‘A’ and ‘I’ group meet signals new churning in Congress

June 10, 2023 12:00 am | Updated 05:55 am IST - Thiruvananthapuram

Both groups in Kerala feel elbowed out by a third axis during party reorganisation; Chennithala, Sudhakaran talks remain inconclusive; the jury is still out on how the endgame will play out

KPCC president K Sudhakaran, left, and senior Congress leader Ramesh Chennithala had a closed-door meeting on Friday.

KPCC president K Sudhakaran, left, and senior Congress leader Ramesh Chennithala had a closed-door meeting on Friday.

A politically significant meeting of ‘A’ and ‘I’ group leaders on Friday in Thiruvananthapuram seemed to signal a new evolution of long-standing factionalism in the Congress.

The competing groups have apparently found a common enemy in an “emergent bloc” allegedly helmed by Opposition Leader V.D. Satheesan and KPCC president K. Sudhakaran. The so-called “third group” appear to be jostling against the traditional factions to insert its loyalists into crucial party positions with some success in the current reorganisation drive. The infighting had spilt into the open with a slew of ‘A’ and ‘I’ factional meetings across Kerala.

There were secret group parleys and finally, a “meeting of minds” at a star hotel in Thiruvananthapuram on Friday.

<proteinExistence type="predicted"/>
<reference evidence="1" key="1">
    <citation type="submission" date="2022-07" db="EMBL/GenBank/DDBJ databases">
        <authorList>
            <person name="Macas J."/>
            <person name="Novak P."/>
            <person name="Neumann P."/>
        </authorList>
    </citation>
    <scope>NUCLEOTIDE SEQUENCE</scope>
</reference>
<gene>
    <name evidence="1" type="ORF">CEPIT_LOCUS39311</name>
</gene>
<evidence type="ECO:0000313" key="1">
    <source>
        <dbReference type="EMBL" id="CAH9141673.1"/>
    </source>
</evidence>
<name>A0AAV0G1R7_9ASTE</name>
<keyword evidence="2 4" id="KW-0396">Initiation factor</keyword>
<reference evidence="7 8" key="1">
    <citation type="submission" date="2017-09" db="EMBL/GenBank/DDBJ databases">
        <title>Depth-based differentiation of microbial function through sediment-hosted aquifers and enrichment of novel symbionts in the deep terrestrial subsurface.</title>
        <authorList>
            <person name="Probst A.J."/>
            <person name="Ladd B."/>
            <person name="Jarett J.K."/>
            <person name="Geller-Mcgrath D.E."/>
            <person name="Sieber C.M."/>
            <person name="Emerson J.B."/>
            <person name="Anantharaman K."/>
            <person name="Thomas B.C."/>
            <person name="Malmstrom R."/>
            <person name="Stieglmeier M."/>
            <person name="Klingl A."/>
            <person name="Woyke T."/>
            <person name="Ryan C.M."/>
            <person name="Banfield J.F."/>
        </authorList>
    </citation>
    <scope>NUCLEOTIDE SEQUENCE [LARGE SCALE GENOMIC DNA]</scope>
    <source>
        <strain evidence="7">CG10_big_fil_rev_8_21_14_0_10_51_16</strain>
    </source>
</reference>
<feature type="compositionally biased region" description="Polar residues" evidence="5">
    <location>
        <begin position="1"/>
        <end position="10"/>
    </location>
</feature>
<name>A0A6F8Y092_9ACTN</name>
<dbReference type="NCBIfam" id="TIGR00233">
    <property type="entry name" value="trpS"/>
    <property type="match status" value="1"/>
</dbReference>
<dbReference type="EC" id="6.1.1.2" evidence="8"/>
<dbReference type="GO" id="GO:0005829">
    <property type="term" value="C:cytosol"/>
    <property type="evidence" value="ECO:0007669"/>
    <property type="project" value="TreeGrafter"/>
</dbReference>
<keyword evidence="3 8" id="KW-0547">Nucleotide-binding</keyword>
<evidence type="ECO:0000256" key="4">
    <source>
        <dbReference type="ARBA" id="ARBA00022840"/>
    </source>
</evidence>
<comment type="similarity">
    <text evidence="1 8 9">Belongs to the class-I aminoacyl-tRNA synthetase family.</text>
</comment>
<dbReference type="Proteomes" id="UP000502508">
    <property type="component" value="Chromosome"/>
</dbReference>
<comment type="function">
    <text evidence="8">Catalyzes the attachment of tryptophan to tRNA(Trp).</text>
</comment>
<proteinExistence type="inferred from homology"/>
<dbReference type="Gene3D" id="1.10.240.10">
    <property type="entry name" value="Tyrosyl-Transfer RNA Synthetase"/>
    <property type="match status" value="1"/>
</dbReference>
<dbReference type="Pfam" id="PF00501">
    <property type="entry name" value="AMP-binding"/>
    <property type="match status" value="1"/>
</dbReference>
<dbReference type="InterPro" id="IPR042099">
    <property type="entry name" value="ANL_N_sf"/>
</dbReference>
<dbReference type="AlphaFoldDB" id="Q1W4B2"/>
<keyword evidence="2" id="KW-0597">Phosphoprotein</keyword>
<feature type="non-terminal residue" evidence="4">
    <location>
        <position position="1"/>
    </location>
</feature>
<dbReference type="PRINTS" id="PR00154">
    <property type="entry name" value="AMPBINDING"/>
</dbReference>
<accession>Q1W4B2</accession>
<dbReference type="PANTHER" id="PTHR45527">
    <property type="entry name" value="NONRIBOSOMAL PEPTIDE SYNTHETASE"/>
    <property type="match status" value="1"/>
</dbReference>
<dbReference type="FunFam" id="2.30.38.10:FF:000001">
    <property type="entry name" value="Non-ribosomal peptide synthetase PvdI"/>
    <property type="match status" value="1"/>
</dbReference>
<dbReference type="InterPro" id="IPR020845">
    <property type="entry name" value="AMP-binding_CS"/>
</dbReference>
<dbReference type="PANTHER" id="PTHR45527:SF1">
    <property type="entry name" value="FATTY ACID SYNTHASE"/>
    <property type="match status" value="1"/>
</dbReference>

The jockeying by ‘A’ and ‘I’ factions for a higher say in the reorganisation process also resulted in a closed-door meeting between senior Congress leader and ‘I’ group “grandee”, Ramesh Chennithala and Mr. Sudhakaran, at the Indira Bhavan in the evening.

Both leaders refused to divulge anything about the discussion, and the talks seemed inconclusive.

Nevertheless, a person from the ‘I’ camp said Mr. Chennithala “strongly articulated” the “prevailing sentiment” that KPCC and CLP leadership bypassed senior leaders in deciding block presidents. Mr. Chennithala reportedly conveyed that top leaders, transcending group equations, would move the AICC against what they perceive as a deliberate attempt to keep them out of the loop.

The jury was still out on how the endgame would play out. The AICC was reportedly loath to supplant the list of block presidents submitted by a KPCC subcommittee and vetted by senior leaders.

A Congress insider said the AICC was worried that the “discordant chorus” in the party made it harder for Congress to craft a unified message ahead of the 2024 Lok Sabha polls.

The AICC might also strive for a detente between the factions in the PCC by promising more accommodation for the ‘A’ and ‘I’ groups in block, mandalam and District Congress Committee appointments.

Given the shifting political landscape in South India post-Congress’s emphatic win in the Karnataka Assembly elections and the looming Lok Sabha elections, the high command was likely to go the extra mile to ensure an amicable settlement.

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